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10 – 12 September
University of Liverpool and Online

Each year we welcome distinguished entomologists from around the world to give a plenary lecture.

You can join discussions on social media using #Ento24

Plenary speakers

We are delighted to welcome the following plenary speakers to Ento24.

Michael Samways
Stellenbosch University

Michael Samways (PhD, London University) is Emeritus Distinguished Professor at Stellenbosch University, South Africa. He focuses on many aspects of insect conservation from philosophy through to strategy implementation, nationally and internationally.

Michael is recipient of the John Herschel Medal of the Royal Society of South Africa, Senior Captain Scott and Gold Medals of the South African Academy of Science and Arts, and Gold Medal of the Academy of Science of South Africa. He received the life-time Stellenbosch University Chancellor’s Award, IUCN/SSC Chair’s Citation of Excellence, and the Marsh Award from the Royal Entomological Society for outstanding and exemplary lifetime contribution in Insect Conservation. His latest book is Conservation of Dragonflies: Sentinels for Freshwater Conservation (CABI/RES, 2024).

Talk title: Caring for irreplaceable insects: effective conservation strategies in biodiversity hotspots

Susanne Foitzik
Johannes Gutenberg University Mainz 

Susanne Foitzik is an evolutionary biologist, behavioral ecologist, and internationally known for her work on ants. After completing her PhD in ant evolution and behavior and conducting post-doctoral work in the US, she became a professor at Ludwig Maximilian University of Munich. She now holds a chair at Johannes Gutenberg University in Mainz, Germany, where she studies the behaviors, social evolution and genomics of ants. Her work focusses on host-parasite coevolution, behavioral genomics of division of labor and the behavior of slavemaking ants. Her scientific findings have been published in more than 130 scientific papers. She is also author of a popular science book on ants.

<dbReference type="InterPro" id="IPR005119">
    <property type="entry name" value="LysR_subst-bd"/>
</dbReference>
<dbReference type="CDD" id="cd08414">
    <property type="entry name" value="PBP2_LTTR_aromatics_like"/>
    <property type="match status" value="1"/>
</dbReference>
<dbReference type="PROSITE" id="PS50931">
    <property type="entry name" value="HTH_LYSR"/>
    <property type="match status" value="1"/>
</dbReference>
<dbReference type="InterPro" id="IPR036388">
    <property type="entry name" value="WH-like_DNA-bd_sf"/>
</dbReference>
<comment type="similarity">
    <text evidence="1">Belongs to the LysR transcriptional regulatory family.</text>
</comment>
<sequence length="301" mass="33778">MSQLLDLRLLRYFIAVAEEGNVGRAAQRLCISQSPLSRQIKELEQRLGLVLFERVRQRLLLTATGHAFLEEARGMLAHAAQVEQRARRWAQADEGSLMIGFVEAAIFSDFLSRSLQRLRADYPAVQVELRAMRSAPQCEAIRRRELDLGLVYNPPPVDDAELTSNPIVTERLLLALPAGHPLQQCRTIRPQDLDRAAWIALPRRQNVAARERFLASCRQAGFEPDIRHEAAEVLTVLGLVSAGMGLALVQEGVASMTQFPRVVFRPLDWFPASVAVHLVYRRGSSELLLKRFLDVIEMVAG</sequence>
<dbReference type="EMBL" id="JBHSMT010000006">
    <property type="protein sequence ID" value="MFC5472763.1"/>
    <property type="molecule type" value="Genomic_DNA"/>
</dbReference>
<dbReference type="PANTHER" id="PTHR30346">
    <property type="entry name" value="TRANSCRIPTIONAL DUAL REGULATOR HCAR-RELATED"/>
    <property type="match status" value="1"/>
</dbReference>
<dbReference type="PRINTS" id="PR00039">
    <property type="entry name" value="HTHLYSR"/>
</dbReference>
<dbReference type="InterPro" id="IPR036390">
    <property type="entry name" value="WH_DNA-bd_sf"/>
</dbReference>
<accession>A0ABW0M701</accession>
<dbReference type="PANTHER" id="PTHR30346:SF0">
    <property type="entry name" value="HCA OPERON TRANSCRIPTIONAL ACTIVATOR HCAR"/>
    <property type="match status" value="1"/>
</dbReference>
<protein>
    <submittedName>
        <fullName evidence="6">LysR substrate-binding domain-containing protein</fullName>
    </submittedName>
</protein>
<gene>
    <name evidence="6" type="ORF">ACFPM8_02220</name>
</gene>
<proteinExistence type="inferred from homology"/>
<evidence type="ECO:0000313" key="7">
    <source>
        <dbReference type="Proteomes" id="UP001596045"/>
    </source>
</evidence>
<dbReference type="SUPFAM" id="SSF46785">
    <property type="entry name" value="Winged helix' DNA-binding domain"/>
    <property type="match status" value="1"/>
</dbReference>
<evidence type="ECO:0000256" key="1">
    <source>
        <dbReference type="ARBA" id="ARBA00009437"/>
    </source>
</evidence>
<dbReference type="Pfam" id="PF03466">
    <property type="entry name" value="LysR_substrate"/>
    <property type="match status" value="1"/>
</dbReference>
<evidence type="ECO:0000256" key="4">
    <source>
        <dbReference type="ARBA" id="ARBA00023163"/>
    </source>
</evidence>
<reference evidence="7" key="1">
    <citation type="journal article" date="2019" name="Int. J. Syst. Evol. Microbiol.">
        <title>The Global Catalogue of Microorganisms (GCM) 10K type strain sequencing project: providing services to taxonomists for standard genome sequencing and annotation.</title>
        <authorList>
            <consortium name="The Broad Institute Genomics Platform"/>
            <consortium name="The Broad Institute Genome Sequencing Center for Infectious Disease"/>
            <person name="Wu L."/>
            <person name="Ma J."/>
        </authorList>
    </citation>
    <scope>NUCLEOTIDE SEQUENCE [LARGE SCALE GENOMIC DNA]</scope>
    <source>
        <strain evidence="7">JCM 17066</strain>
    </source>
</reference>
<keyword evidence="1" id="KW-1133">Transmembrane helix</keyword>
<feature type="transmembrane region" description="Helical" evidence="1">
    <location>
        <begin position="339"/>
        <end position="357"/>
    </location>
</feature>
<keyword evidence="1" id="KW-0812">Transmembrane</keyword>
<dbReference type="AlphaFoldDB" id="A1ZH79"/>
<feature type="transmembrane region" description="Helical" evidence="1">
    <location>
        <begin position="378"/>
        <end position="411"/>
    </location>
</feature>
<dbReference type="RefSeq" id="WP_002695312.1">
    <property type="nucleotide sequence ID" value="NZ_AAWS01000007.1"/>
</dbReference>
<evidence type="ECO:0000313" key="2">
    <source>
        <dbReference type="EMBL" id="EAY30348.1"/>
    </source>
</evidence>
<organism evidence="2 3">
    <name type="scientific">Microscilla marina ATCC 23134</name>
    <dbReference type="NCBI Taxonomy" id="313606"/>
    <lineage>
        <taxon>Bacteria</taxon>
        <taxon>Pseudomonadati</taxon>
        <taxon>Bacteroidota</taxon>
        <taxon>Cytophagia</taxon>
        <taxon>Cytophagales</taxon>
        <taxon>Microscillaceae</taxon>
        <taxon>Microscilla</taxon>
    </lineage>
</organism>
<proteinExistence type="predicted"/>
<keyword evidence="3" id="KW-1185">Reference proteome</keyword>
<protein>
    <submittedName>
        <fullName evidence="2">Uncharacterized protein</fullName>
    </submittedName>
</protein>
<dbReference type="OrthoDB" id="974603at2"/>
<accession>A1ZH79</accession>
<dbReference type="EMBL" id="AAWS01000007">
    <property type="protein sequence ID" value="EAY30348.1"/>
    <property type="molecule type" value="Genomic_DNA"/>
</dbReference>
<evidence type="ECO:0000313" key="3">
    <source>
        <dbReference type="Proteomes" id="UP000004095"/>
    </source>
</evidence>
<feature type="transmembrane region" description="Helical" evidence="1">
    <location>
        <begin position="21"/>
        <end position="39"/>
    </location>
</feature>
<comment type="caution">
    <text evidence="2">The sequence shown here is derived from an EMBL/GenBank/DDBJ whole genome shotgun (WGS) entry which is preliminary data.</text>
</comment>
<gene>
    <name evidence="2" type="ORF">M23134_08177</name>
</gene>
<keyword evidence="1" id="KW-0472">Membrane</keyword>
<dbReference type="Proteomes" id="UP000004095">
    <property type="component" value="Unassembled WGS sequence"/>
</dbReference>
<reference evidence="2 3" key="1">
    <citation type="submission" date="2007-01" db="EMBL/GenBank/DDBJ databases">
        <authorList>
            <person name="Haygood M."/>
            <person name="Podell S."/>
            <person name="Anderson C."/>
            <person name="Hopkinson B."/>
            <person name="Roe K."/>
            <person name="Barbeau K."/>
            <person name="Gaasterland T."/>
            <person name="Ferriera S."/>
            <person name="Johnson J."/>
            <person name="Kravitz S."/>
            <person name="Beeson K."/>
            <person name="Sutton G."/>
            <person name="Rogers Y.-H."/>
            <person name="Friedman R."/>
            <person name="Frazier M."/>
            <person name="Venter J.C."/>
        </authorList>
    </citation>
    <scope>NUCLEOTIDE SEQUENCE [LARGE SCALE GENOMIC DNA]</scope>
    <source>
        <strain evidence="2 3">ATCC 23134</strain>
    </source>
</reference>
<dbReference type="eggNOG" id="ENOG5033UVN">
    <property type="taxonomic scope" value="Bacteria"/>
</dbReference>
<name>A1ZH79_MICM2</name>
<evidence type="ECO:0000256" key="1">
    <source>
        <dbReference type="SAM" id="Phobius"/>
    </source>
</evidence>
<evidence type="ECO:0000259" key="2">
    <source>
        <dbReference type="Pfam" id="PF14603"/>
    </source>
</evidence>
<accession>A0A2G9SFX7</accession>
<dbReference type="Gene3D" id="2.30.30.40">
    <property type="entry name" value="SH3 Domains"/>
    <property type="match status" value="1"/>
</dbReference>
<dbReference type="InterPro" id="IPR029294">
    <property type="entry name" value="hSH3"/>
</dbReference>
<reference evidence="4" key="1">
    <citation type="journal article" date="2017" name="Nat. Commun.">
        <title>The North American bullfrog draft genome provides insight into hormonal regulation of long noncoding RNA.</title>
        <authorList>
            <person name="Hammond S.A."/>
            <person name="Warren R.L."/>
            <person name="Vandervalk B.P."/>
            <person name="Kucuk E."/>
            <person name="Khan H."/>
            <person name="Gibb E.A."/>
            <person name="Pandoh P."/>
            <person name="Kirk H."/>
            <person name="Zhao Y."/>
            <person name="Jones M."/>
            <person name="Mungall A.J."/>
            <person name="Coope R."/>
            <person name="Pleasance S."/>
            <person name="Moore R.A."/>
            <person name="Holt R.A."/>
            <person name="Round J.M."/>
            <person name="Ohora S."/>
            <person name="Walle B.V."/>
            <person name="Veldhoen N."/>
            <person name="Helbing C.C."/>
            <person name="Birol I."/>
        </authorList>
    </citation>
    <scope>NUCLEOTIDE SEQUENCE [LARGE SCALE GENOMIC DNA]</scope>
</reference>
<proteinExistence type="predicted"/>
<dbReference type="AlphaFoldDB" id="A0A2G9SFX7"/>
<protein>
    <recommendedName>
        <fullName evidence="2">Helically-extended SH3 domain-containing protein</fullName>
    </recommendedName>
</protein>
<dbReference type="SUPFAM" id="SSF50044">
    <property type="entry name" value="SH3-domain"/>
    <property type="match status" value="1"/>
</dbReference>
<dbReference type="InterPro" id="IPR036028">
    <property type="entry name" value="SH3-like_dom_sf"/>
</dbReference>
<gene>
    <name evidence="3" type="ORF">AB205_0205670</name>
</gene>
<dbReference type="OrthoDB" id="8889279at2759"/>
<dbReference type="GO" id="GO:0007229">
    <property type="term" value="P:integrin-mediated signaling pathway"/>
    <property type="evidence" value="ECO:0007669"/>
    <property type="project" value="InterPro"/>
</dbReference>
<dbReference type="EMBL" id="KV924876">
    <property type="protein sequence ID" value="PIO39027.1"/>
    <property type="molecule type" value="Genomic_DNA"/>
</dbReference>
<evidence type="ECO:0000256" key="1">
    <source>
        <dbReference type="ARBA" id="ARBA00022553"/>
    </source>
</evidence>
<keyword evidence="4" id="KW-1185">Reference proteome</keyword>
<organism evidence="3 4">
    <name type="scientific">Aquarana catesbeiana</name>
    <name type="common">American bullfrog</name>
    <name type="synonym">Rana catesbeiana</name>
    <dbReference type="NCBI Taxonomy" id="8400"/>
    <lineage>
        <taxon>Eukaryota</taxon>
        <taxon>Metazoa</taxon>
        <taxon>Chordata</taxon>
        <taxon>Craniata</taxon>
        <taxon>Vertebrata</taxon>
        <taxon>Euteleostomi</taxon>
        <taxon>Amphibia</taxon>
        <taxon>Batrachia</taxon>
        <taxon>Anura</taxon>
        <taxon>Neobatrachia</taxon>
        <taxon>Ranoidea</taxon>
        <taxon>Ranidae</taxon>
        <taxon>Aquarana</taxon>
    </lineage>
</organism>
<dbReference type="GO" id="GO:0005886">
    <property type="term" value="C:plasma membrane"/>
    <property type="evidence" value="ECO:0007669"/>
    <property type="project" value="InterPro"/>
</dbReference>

Steve Torr
Liverpool School of Tropical Medicine

Steve Torr is a Professor of Neglected Tropical Diseases at the Liverpool School of Tropical Medicine (LSTM) where he leads the Tsetse Group. He has over 40 years’ experience of research on tsetse flies which transmit trypanosomes causing sleeping sickness (human African trypanosomiasis, HAT) in humans and animal African trypanosomiasis (nagana) in livestock. Steve’s research interests have focussed primarily on field-based analyses of tsetse behaviour and ecology leading to improved and cost-effective methods of tsetse control. In 2024, LSTM was awarded a Queen’s Anniversary Prize for leading an international research programme which developed Tiny Targets, a simple and affordable method of controlling tsetse which currently protect ~2.5 million people from sleeping sickness across six African countries. 

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